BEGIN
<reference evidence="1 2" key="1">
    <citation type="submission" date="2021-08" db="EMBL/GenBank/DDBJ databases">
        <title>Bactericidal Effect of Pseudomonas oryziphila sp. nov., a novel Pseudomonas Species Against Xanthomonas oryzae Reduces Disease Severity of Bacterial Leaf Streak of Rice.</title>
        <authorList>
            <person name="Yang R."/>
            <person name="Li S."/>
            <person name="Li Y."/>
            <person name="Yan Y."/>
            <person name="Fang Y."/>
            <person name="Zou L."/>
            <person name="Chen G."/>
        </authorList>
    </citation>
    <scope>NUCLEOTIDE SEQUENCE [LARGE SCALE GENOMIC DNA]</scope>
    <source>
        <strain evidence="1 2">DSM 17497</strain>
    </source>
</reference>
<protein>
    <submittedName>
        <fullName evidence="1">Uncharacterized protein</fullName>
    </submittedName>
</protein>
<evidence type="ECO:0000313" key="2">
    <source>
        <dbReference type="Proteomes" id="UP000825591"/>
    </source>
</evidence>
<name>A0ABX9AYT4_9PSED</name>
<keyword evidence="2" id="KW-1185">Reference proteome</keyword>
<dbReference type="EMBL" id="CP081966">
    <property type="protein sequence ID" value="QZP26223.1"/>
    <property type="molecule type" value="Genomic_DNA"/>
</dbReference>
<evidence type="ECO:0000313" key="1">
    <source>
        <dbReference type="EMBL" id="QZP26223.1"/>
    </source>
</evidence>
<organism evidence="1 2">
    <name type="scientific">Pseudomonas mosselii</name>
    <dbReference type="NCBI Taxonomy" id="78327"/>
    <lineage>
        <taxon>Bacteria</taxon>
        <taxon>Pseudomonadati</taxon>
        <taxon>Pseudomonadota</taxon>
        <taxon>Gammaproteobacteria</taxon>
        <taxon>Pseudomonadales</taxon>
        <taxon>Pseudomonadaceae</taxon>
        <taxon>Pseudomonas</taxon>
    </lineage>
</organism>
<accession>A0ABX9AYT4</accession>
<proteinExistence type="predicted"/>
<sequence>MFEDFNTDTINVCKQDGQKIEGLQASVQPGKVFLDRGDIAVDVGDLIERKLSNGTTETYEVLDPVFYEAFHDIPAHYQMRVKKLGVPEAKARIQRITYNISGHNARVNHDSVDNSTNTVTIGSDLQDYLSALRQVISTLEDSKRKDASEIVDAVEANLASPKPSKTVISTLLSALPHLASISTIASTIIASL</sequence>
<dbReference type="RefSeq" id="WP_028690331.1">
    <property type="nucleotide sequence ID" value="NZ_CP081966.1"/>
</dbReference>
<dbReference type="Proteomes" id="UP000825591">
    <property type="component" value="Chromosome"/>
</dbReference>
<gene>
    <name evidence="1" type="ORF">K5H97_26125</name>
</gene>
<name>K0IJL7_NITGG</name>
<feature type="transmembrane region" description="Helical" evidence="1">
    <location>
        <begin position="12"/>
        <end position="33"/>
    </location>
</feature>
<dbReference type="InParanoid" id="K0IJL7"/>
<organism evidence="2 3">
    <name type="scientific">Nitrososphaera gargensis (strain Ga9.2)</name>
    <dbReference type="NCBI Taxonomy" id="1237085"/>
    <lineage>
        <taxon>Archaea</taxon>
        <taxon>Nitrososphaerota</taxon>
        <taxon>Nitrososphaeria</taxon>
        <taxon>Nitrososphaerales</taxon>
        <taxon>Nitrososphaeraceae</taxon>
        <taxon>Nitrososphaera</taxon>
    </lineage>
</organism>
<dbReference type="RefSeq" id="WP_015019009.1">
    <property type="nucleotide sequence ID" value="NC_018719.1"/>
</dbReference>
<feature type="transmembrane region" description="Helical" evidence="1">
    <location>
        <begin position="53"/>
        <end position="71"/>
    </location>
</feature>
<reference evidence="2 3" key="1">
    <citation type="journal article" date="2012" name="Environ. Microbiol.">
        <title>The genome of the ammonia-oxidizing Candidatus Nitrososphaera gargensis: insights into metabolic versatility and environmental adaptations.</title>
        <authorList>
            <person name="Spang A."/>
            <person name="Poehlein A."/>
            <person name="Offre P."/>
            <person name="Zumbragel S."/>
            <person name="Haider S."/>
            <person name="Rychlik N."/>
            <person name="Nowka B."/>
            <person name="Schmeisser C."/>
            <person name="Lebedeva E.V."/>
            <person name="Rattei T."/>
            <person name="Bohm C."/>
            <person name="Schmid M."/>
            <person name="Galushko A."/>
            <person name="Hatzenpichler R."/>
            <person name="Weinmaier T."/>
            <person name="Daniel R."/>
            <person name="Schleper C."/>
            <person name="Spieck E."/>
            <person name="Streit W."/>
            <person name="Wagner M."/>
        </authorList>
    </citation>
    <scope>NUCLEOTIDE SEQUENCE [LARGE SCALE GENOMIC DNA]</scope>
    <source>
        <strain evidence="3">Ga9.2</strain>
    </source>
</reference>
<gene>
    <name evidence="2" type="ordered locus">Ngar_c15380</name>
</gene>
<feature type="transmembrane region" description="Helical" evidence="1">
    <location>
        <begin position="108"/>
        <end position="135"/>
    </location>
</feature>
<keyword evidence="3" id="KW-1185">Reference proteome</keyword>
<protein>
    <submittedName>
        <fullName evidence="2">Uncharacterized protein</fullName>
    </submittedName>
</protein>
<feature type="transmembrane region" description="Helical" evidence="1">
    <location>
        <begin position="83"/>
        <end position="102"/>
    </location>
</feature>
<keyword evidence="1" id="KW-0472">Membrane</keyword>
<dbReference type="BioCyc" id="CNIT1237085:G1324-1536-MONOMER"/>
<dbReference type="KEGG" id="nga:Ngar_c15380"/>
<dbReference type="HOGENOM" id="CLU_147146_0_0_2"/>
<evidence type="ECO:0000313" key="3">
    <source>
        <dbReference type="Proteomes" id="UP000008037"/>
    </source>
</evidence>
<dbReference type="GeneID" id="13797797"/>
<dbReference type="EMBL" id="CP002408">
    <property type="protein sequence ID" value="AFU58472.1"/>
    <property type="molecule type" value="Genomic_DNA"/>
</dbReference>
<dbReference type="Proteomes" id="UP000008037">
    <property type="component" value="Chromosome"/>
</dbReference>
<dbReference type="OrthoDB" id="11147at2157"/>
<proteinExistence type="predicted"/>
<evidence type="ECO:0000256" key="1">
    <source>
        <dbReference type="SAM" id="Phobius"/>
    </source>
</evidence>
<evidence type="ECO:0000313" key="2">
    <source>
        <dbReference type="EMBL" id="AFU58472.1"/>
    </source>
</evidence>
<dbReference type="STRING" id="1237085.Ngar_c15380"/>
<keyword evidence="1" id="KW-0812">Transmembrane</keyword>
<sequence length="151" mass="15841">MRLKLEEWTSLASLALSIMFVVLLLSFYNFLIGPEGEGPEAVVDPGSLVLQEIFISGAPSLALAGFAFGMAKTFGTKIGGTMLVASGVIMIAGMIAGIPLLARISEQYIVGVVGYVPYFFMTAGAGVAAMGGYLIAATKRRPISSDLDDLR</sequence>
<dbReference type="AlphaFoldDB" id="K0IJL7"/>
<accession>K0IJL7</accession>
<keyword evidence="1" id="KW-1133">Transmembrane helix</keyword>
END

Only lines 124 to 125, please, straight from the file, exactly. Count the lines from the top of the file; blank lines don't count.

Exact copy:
</reference>
<gene>